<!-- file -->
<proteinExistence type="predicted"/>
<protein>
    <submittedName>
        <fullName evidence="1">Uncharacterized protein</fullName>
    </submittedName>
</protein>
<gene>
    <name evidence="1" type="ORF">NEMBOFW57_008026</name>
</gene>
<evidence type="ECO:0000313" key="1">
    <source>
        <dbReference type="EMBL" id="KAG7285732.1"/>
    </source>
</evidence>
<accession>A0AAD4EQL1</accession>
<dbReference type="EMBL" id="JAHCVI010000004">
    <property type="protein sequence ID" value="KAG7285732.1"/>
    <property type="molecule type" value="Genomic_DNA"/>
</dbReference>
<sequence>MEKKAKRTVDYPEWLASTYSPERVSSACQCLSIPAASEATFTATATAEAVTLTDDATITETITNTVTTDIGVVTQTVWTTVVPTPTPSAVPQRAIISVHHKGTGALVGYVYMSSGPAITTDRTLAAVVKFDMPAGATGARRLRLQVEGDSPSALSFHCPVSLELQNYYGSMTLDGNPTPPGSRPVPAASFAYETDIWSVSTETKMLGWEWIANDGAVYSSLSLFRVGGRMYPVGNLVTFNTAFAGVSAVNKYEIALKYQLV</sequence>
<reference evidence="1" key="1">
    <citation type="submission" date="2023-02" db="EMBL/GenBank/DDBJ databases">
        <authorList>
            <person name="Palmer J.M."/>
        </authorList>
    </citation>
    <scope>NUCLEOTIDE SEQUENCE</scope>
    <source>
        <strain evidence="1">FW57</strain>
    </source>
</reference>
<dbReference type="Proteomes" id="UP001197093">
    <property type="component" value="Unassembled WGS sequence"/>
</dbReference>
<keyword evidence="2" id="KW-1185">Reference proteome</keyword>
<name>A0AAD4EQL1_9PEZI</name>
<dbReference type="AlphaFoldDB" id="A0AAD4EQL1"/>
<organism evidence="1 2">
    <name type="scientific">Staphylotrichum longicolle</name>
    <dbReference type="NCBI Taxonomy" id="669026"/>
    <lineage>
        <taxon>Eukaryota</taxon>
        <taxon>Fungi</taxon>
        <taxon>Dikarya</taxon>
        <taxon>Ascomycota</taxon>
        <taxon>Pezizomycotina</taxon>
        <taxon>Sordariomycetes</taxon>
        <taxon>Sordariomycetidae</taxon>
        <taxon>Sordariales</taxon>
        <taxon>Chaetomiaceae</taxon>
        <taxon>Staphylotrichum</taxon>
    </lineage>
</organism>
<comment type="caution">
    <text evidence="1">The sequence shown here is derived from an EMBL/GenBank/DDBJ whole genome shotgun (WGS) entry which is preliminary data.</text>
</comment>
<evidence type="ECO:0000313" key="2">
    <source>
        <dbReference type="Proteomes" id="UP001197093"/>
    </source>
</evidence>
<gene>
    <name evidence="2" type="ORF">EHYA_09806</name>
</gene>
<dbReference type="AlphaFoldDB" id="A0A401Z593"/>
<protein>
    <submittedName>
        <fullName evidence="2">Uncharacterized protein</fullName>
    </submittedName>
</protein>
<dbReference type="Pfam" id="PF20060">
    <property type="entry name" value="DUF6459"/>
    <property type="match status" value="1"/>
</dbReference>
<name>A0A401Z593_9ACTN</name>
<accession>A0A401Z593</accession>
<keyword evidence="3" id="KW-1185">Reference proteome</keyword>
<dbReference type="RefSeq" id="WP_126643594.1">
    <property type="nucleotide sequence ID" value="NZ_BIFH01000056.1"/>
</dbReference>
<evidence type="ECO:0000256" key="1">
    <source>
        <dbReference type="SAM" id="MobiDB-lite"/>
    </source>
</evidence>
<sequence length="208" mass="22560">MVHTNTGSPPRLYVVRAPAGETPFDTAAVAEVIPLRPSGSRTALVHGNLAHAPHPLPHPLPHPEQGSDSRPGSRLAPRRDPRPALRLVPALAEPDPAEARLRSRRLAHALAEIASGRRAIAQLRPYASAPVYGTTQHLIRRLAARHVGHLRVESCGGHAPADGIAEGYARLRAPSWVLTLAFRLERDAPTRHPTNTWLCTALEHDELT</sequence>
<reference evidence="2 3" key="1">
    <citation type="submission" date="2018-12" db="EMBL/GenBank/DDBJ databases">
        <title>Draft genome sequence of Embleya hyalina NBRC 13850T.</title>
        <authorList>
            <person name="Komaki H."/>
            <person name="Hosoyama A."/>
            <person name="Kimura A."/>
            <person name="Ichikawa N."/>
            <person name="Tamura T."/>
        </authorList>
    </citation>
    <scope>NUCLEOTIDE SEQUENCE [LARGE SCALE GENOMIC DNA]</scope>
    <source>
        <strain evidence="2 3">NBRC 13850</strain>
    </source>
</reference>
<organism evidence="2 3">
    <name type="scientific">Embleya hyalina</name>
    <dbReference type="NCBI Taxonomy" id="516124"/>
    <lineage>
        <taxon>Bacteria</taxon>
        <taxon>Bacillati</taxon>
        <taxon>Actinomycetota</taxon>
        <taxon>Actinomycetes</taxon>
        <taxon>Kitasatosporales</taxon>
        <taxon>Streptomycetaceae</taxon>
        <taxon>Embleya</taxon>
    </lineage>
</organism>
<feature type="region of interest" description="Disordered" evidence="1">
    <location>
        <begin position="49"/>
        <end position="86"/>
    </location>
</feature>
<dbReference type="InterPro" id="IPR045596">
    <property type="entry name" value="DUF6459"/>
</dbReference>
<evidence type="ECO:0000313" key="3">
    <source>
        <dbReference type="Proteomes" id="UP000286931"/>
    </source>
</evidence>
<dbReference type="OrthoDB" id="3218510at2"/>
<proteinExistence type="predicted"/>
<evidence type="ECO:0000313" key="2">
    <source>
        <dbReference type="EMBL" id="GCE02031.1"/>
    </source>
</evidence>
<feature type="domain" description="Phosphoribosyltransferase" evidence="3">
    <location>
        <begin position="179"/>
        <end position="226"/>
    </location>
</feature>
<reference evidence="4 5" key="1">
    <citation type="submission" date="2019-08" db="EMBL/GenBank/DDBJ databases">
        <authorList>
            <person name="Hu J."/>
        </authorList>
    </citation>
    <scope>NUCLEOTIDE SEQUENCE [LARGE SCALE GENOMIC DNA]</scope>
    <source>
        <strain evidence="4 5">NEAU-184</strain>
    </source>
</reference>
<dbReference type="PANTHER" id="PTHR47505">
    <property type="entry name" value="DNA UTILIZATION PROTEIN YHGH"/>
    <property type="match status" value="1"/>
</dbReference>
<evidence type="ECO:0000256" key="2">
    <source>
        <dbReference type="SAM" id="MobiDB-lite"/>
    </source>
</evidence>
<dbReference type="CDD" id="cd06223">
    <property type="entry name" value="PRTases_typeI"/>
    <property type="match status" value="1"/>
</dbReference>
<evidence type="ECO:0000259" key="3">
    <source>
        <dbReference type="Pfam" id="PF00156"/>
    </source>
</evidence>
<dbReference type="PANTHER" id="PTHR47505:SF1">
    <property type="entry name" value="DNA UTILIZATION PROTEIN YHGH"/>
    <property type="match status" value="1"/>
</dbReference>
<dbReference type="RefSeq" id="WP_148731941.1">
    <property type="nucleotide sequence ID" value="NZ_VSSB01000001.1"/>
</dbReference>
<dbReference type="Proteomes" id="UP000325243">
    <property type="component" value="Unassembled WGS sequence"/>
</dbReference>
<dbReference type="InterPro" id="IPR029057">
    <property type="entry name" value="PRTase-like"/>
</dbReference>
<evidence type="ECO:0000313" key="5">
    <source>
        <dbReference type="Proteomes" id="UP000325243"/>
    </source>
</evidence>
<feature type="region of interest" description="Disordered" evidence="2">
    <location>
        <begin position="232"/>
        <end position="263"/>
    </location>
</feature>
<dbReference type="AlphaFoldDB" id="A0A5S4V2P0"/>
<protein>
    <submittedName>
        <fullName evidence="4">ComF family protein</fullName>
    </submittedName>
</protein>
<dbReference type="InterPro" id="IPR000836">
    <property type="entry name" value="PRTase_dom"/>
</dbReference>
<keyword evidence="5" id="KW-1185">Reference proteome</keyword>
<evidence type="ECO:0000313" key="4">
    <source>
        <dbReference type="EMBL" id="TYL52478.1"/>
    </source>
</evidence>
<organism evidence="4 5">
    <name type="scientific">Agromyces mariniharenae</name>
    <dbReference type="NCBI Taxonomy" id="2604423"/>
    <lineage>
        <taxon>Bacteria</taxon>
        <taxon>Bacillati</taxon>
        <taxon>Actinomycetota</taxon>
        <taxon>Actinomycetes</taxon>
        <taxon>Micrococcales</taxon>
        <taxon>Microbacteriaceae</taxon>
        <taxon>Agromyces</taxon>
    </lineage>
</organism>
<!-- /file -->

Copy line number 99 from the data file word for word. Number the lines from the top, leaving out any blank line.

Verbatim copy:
    <source>